N/A - only regular hand-held grenades like the Tippmann Squadbuster and the G4 Wet Willie
Kingman Spyder Rodeo Green
Standard gravity Viewloader hopper (upgrading to Empire Reloader II e-hopper)
12oz. CO2 tank (upgrading to Pure Energy 88cu 4500 psi N2)
16" Smart Parts All-American silver front, Freak Jr. rear, .689 bore insert barrel system
Stock bolt (upgrading to Delrin ACS Xtra rear-cocking bolt)
Java remote coil
Scepter 4000-A Grenade Launcher
Easy to use
Easy to clean
Have to make grenades by hand, one-by-one
Chews up air
As you can see by my marker setup, I'm using this launcher on a Spyder Rodeo marker (2005), so it does fit. There was some question by the distributor I purchased it from (Jasse Paintball - www.jassepaintball.com) as to whether or not Spyder changed the threading on the newer markers, but it turned out this launcher fit it perfectly.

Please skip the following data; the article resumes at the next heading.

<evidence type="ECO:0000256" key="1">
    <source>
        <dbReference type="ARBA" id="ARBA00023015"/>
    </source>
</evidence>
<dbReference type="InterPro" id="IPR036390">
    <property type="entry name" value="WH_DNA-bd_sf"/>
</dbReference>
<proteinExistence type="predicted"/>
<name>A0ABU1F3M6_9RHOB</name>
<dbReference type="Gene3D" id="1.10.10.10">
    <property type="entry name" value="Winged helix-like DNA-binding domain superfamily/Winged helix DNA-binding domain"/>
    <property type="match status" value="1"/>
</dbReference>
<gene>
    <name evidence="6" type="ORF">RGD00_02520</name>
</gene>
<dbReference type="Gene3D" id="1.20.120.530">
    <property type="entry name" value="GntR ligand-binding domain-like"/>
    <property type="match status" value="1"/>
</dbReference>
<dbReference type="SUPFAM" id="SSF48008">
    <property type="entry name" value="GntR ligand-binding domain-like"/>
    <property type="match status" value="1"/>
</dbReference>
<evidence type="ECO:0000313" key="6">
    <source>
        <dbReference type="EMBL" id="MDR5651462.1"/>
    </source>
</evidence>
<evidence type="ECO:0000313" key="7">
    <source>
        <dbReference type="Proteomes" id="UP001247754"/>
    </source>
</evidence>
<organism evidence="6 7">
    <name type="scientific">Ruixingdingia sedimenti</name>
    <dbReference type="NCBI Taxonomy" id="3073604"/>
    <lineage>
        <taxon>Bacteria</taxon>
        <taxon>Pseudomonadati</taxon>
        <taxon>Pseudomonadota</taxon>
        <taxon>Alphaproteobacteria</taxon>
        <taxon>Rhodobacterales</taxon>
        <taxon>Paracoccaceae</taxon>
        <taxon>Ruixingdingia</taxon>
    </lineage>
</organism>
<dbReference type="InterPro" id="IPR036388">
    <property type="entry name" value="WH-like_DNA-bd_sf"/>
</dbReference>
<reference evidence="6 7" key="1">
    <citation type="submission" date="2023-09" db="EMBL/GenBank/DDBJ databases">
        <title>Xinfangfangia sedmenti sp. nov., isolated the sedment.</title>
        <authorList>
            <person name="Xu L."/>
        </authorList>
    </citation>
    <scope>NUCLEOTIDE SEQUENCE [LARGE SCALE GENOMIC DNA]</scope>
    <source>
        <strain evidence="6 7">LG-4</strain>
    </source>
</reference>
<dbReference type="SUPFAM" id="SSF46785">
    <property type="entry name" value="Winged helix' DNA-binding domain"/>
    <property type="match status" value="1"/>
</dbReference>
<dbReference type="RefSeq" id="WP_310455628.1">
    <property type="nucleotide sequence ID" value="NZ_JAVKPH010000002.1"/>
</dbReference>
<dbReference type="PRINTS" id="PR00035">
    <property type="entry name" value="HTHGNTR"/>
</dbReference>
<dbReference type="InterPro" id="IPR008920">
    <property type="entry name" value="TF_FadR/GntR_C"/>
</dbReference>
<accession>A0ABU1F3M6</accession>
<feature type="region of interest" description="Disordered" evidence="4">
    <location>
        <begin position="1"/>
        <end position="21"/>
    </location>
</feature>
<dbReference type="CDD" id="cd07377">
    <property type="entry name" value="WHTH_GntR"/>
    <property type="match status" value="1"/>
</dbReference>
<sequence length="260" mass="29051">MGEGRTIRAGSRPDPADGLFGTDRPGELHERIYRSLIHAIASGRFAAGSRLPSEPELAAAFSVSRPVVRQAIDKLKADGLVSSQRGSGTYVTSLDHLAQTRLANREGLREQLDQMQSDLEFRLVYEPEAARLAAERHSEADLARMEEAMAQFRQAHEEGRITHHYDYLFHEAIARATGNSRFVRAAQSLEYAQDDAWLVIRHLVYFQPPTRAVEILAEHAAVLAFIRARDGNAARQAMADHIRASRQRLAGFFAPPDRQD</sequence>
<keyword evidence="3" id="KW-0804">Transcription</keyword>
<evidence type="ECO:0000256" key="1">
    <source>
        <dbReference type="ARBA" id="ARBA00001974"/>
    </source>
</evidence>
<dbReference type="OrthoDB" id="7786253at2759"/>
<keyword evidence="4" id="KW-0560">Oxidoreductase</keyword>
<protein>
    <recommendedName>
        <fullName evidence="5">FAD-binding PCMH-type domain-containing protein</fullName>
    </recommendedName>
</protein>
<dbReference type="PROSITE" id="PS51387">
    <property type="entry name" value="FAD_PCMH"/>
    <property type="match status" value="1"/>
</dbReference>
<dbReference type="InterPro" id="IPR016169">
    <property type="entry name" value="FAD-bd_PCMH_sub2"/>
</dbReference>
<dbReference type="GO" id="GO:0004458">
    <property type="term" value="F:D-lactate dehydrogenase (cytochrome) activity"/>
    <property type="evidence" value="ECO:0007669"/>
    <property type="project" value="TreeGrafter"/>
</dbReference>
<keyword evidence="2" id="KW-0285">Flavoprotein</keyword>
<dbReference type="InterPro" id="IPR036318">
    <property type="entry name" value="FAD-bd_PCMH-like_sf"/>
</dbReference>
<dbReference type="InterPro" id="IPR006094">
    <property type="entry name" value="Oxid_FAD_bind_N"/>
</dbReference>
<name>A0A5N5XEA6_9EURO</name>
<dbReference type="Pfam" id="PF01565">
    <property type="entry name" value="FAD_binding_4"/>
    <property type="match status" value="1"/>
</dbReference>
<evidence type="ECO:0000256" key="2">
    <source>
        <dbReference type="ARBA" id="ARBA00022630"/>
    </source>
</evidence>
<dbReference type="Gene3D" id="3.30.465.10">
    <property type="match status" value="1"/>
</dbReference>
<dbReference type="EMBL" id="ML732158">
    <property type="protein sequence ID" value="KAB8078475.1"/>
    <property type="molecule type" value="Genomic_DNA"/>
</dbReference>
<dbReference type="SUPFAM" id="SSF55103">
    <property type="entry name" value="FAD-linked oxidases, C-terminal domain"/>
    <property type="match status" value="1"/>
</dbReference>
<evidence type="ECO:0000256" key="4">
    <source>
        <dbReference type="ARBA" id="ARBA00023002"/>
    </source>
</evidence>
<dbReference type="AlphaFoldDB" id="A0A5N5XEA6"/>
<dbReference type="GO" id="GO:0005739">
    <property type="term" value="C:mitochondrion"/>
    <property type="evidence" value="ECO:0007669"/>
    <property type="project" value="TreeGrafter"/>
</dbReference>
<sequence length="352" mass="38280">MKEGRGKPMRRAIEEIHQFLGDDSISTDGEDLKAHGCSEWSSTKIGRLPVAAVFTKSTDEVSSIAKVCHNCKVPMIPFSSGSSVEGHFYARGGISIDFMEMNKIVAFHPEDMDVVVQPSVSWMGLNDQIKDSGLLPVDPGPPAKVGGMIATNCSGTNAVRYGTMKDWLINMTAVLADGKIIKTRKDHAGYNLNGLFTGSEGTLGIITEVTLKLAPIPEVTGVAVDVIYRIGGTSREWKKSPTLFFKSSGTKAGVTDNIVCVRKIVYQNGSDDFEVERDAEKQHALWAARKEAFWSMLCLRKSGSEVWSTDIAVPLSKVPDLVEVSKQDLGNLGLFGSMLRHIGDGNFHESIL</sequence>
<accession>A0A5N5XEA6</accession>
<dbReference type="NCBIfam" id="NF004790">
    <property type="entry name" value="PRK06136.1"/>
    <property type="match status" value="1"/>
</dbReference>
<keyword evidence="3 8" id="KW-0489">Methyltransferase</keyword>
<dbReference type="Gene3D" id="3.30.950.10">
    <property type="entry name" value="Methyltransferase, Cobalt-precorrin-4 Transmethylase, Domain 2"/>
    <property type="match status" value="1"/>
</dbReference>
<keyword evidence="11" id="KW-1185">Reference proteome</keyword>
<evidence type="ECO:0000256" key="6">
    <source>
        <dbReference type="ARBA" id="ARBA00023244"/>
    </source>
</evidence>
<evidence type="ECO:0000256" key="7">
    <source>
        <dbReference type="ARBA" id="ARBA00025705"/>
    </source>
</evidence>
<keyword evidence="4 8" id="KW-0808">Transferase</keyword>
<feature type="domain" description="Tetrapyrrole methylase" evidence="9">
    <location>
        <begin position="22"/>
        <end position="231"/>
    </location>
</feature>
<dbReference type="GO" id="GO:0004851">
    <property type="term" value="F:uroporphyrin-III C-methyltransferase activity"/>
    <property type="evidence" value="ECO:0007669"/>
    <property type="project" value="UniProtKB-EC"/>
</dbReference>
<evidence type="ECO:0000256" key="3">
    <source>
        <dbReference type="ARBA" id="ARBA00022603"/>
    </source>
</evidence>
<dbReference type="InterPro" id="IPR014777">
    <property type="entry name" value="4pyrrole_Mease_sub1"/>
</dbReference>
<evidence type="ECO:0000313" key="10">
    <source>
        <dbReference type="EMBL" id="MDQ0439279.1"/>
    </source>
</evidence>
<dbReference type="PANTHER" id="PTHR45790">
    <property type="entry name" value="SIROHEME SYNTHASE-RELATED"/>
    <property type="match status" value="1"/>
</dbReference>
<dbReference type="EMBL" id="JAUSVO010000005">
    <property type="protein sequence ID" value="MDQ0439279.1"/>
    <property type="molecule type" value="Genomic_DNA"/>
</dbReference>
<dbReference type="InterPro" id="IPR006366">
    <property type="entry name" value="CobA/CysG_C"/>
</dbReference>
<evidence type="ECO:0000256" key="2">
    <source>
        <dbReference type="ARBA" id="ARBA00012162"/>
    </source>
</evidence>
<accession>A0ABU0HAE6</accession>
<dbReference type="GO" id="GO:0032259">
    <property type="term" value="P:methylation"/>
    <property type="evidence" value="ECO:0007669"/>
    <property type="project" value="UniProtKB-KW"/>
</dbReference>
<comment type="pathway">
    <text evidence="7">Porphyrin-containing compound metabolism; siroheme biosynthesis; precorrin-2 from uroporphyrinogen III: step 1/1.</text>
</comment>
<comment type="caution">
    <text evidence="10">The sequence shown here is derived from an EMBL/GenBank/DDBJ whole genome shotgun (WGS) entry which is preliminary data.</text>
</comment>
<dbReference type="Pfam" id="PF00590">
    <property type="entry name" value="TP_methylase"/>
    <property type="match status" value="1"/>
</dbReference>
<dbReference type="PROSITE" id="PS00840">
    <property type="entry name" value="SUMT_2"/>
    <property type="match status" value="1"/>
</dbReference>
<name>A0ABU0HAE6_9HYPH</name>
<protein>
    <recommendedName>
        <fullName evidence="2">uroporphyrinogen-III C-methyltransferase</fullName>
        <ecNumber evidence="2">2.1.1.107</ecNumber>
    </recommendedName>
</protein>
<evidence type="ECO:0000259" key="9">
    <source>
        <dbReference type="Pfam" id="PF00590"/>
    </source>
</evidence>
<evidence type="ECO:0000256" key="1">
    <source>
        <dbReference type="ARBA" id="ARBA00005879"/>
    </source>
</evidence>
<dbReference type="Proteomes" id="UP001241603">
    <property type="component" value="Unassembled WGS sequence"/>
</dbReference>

In taking the strengths one by one:
1.) Lightweight - Aircraft-grade aluminum makes this device a very light add-on to your marker. It attaches to the low-pressure port, fitting snuggly under your barrel. Even when loaded with air and a frag grenade (separate purchase, make sure you get the grenade kit - yep, you gotta make them yourself), it adds a small amount of weight. I recommend using a remote coil for your marker to relieve the weight of the tank on your marker.
2.) Awesome - while this may not sell you on it, the fact that I have a grenade launcher attached to my marker is just plain awesome to me. :-) I can't wait to use it on the field.
3.) Intimidation factor - in conjunction with #2, others on the field will definitely take second and third looks when they see this thing attached to your marker, or are looking down the large opening of the muzzle on the other team. :-) You will get lots of looks, and it will most likely make you a primary target on the field, so be prepared.